Transit camps were temporary stops on the way to concentration camps during the Holocaust. Many children were brought with their families to transit camps, unsure of what awaited them. Some were filled with the hope of starting a new life and making friends in the camps, while many others were scared. Children brought to the transit camps came from all different backgrounds. But the reality of transit camps became apparent.

Children carried on with their lives in transit camps while bare bodies and metal frames for beds surrounded them. There was a lack of food, a fear of trains coming for deportation, and no school supplies. Children began to see their parents in a different light because each family member dealt with hardships during their time in the transit camps.[8]

Children had few resources in place at the transit camps to help foster growth. A group of Hungarian Zionists made a rescue committee to negotiate and prevent deportations. Older girls were called upon to take care of the young children. Physicians, nurses, and musicians organized lectures, concerts, and activities for the children.[8] Voluntary interns and philanthropic organizations supplied food, clothing, and organized secretive teaching rooms to help the kids continue their education. Child care workers taught the children about the ideas of Zionism, the spirit of democracy, and an affectionate atmosphere. These groups also did their best to ease the hunger issues in the camps. Overall, life in transit camps were a gradual adjustment to the abnormal. They learned to live their daily lives while learning to deal with hunger and fear.

Auschwitz[edit]

Czesława Kwoka, child victim in Auschwitz

Children were exposed to experimentation at other camps, especially at Auschwitz, where Joseph Mengele was active. Mengele's research subjects were better fed and housed than other prisoners and temporarily safe from the gas chambers.[9] He established a kindergarten for children that were the subjects of experiments, along with all Gypsy children under the age of six. The facility provided better food and living conditions than other areas of the camp, and even included a playground.[10] When visiting his child subjects, he introduced himself as "Uncle Mengele" and offered them sweets.[11] But he was also personally responsible for the deaths of an unknown number of victims that he killed via lethal injection, shootings, beatings, and through selections and deadly experiments.[12] Lifton describes Mengele as sadistic, lacking empathy, and extremely antisemitic, believing the Jews should be eliminated entirely as an inferior and dangerous race.[13] Mengele's son Rolf said his father later showed no remorse for his wartime activities.[14]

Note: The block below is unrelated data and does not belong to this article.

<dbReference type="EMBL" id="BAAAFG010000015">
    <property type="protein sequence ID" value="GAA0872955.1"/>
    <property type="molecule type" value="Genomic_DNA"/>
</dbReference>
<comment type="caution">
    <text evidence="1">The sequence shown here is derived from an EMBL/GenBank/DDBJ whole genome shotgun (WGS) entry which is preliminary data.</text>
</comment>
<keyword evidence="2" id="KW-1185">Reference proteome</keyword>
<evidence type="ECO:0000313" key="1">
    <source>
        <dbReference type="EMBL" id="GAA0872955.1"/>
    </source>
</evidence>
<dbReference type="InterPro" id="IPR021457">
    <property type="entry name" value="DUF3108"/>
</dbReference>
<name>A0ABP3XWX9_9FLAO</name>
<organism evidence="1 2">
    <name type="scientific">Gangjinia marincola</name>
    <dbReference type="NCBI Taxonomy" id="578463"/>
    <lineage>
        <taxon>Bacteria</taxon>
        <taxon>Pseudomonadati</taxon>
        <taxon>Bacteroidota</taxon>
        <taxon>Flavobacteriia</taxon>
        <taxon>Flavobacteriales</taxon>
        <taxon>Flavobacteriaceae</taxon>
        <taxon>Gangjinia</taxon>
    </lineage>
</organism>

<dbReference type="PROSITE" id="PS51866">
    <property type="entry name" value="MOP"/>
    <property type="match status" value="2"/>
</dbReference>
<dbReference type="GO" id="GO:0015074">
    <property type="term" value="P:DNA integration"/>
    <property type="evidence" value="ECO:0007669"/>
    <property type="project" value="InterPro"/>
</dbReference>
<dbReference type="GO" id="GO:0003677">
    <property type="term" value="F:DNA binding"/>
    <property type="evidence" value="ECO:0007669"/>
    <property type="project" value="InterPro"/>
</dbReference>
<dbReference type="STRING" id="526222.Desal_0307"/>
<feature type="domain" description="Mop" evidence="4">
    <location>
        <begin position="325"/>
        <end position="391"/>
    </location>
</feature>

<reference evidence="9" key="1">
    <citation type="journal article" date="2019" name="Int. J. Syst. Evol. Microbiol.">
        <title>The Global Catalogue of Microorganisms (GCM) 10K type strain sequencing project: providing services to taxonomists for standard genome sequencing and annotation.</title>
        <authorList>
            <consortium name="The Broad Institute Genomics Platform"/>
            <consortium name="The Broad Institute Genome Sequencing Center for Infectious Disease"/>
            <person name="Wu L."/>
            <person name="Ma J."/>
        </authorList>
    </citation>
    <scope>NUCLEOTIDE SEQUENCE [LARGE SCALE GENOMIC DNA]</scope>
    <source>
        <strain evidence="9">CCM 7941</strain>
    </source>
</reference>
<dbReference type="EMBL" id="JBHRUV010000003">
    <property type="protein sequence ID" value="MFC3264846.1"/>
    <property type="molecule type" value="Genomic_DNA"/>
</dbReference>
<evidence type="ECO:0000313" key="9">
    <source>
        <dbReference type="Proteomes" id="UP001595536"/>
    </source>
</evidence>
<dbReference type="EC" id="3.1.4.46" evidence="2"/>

A former Auschwitz prisoner doctor said:

He was capable of being so kind to the children, to have them become fond of him, to bring them sugar, to think of small details in their daily lives, and to do things we would genuinely admire ... And then, next to that, ... the crematoria smoke, and these children, tomorrow or in a half-hour, he is going to send them there. Well, that is where the anomaly lay.[15]

Photo from Mengele's Argentine identification document (1956)

Twins were subjected to weekly examinations and measurements of their physical attributes by Mengele or one of his assistants.[16] Experiments performed by Mengele on twins included unnecessary amputation of limbs, intentionally infecting one twin with typhus or other diseases, and transfusing the blood of one twin into the other. Many of the victims died while undergoing these procedures.[17] After an experiment was over, the twins were sometimes killed and their bodies dissected.[18] Nyiszli recalled one occasion where Mengele personally killed fourteen twins in one night via a chloroform injection to the heart.[19] If one twin died of disease, Mengele killed the other so that comparative post-mortem reports could be prepared.[20]

Mengele's experiments with eyes included attempts to change eye color by injecting chemicals into the eyes of living subjects and killing people with heterochromatic eyes so that the eyes could be removed and sent to Berlin for study.[21] His experiments on dwarfs and people with physical abnormalities included taking physical measurements, drawing blood, extracting healthy teeth, and treatment with unnecessary drugs and X-rays.[22] Many of the victims were sent to the gas chambers after about two weeks, and their skeletons were sent to Berlin for further study.[23] Mengele sought out pregnant women, on whom he would perform experiments before sending them to the gas chambers.[24] Witness Vera Alexander described how he sewed two Gypsy twins together back to back in an attempt to create conjoined twins.[17] The children died of gangrene after several days of suffering.[25]

Sisak concentration camp[edit]